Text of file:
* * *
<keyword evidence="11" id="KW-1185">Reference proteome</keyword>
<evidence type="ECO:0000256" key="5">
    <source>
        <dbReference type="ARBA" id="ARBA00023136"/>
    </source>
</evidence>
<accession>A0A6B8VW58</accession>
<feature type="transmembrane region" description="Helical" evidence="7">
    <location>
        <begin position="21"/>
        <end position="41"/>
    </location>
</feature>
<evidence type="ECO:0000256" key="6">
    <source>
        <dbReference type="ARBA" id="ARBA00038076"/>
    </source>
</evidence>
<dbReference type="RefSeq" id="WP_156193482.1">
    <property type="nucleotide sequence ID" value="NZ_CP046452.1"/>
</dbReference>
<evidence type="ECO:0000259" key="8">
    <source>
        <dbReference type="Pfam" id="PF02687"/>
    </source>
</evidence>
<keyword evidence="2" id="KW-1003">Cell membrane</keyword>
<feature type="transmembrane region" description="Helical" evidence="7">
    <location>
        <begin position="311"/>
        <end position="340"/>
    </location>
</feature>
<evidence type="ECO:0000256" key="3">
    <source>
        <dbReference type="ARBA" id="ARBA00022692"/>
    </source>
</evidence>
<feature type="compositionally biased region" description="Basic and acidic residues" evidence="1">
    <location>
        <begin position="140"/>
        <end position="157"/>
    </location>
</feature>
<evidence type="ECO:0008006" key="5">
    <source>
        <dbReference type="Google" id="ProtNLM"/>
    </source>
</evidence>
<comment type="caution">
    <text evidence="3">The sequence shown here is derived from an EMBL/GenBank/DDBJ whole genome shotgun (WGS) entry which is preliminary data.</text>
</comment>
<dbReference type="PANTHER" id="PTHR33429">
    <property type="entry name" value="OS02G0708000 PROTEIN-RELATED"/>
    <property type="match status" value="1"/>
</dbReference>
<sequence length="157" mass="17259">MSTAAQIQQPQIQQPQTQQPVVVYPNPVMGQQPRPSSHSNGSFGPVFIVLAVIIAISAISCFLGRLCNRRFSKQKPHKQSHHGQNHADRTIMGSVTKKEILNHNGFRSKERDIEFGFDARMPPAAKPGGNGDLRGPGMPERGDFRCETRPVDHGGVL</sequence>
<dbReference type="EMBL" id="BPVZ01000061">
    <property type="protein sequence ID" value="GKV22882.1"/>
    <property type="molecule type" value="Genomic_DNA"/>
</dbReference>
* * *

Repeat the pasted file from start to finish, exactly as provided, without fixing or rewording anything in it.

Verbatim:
<keyword evidence="11" id="KW-1185">Reference proteome</keyword>
<evidence type="ECO:0000256" key="5">
    <source>
        <dbReference type="ARBA" id="ARBA00023136"/>
    </source>
</evidence>
<accession>A0A6B8VW58</accession>
<feature type="transmembrane region" description="Helical" evidence="7">
    <location>
        <begin position="21"/>
        <end position="41"/>
    </location>
</feature>
<evidence type="ECO:0000256" key="6">
    <source>
        <dbReference type="ARBA" id="ARBA00038076"/>
    </source>
</evidence>
<dbReference type="RefSeq" id="WP_156193482.1">
    <property type="nucleotide sequence ID" value="NZ_CP046452.1"/>
</dbReference>
<evidence type="ECO:0000259" key="8">
    <source>
        <dbReference type="Pfam" id="PF02687"/>
    </source>
</evidence>
<keyword evidence="2" id="KW-1003">Cell membrane</keyword>
<feature type="transmembrane region" description="Helical" evidence="7">
    <location>
        <begin position="311"/>
        <end position="340"/>
    </location>
</feature>
<evidence type="ECO:0000256" key="3">
    <source>
        <dbReference type="ARBA" id="ARBA00022692"/>
    </source>
</evidence>
<feature type="compositionally biased region" description="Basic and acidic residues" evidence="1">
    <location>
        <begin position="140"/>
        <end position="157"/>
    </location>
</feature>
<evidence type="ECO:0008006" key="5">
    <source>
        <dbReference type="Google" id="ProtNLM"/>
    </source>
</evidence>
<comment type="caution">
    <text evidence="3">The sequence shown here is derived from an EMBL/GenBank/DDBJ whole genome shotgun (WGS) entry which is preliminary data.</text>
</comment>
<dbReference type="PANTHER" id="PTHR33429">
    <property type="entry name" value="OS02G0708000 PROTEIN-RELATED"/>
    <property type="match status" value="1"/>
</dbReference>
<sequence length="157" mass="17259">MSTAAQIQQPQIQQPQTQQPVVVYPNPVMGQQPRPSSHSNGSFGPVFIVLAVIIAISAISCFLGRLCNRRFSKQKPHKQSHHGQNHADRTIMGSVTKKEILNHNGFRSKERDIEFGFDARMPPAAKPGGNGDLRGPGMPERGDFRCETRPVDHGGVL</sequence>
<dbReference type="EMBL" id="BPVZ01000061">
    <property type="protein sequence ID" value="GKV22882.1"/>
    <property type="molecule type" value="Genomic_DNA"/>
</dbReference>